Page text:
Having your ethics challenged by a Rupert Murdoch-owned media outlet is like having your honesty challenged by Bernie Madoff. Take the recent story about CNN hiring former New York Gov. Eliot Spitzer, who resigned from the office in 2008 following revelations that he had patronized prostitutes. When rumors of the CNN hire began circulating weeks ago, Fox pundit Cal Thomas remarked on the Murdoch-owned network (Fox News Watch, 5/29/10), "Clearly, CNN is going after the adultery demographic." When the story broke, Murdoch's New York Post (6/24/10) scoffed at the hire with a piece quoting anonymous sources saying it signaled the […]
That's according to Time magazine's Alex Perry (7/5/10): If you want to see what's wrong with Africa, take a trip to the Democratic Republic of Congo. The size of Western Europe, with almost no paved roads, Congo is the sucking vortex where Africa's heart should be. Independent Congo gave the world Mobutu Sese Seko, who for 32 years impoverished his people while traveling the world in a chartered Concorde. His death in 1997 ushered in a civil war that killed 5.4 million people and unleashed a hurricane of rape on tens of thousands more. Today AIDS and malaria are epidemic. […]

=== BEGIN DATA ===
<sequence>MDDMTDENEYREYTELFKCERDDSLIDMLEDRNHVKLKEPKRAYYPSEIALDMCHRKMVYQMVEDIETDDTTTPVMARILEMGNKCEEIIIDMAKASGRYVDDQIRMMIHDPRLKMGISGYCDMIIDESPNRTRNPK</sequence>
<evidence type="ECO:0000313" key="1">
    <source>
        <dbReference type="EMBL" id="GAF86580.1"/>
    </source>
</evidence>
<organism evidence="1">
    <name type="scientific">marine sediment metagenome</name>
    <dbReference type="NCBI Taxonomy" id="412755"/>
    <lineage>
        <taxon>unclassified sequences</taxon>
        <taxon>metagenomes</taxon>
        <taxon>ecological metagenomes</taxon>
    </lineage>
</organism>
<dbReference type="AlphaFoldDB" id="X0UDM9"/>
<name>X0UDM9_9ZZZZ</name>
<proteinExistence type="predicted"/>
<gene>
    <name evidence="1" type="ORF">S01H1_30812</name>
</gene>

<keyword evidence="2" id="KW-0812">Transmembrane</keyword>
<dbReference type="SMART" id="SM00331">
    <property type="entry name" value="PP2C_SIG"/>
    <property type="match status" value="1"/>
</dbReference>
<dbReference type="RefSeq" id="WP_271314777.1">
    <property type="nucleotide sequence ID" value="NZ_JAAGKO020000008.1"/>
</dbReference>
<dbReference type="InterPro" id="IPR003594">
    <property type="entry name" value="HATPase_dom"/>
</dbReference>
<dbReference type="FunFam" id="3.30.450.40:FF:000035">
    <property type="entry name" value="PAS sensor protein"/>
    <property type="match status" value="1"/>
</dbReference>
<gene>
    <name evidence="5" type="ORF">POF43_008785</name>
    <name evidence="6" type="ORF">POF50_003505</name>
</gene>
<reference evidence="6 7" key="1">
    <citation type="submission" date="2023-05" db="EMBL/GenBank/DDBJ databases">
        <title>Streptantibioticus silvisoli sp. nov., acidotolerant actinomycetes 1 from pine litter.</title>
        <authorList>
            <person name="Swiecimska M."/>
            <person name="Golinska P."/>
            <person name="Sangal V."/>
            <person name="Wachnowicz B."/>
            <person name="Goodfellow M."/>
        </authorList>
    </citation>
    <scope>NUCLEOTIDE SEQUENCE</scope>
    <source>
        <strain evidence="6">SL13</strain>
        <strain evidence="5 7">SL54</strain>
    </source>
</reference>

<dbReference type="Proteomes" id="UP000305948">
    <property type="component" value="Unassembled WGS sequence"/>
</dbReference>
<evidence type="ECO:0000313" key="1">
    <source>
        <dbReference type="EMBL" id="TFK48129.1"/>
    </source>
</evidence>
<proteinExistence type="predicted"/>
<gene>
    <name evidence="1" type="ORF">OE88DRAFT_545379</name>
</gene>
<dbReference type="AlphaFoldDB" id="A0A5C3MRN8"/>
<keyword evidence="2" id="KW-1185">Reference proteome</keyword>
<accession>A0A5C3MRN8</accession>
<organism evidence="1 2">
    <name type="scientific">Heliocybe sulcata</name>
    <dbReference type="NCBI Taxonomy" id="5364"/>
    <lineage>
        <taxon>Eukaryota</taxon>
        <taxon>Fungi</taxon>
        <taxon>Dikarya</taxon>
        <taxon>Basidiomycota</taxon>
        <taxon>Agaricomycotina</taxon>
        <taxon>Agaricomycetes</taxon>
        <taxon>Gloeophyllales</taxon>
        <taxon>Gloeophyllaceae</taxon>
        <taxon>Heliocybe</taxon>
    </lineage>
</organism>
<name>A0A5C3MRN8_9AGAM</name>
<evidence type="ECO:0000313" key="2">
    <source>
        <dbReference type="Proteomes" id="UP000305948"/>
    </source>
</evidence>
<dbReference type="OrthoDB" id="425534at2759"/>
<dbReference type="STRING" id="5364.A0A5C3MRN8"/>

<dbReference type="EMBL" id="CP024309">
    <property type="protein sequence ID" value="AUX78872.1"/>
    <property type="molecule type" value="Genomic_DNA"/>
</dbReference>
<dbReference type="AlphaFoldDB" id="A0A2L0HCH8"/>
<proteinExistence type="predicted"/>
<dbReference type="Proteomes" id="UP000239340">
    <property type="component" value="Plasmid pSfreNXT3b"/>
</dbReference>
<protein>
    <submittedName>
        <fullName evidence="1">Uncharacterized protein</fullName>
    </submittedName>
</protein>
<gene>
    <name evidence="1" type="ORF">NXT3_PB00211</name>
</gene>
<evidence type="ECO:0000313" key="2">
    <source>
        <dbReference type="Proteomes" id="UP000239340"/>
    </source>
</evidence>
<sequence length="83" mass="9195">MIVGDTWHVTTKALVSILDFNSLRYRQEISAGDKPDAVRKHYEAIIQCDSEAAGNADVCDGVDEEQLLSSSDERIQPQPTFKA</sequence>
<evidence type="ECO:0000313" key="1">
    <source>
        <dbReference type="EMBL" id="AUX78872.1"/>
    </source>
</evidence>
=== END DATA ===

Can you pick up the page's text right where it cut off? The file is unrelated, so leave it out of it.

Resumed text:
FAIR has a new Action Alert (6/24/10) on recent reports in the NY Times and WashingtonPost suggesting that voters are more concerned with the budget deficit than job creation.Please post copies of your letters to the papers, or responses on the alert, in the comments thread below.
The Washington Post (6/23/10) allows an anonymous voice inside the White House to spill the beans on the decision to replace Gen. Stanley McChrystal with Gen. David Petraeus: Said a senior administration official, who, like others, spoke on the condition of anonymity to discuss internal White House deliberations: "It's as seamless as it could be, not only in terms of operations but also because you put someone in who's widely respected. No one is going to doubt that he's the right guy for the job." Indeed!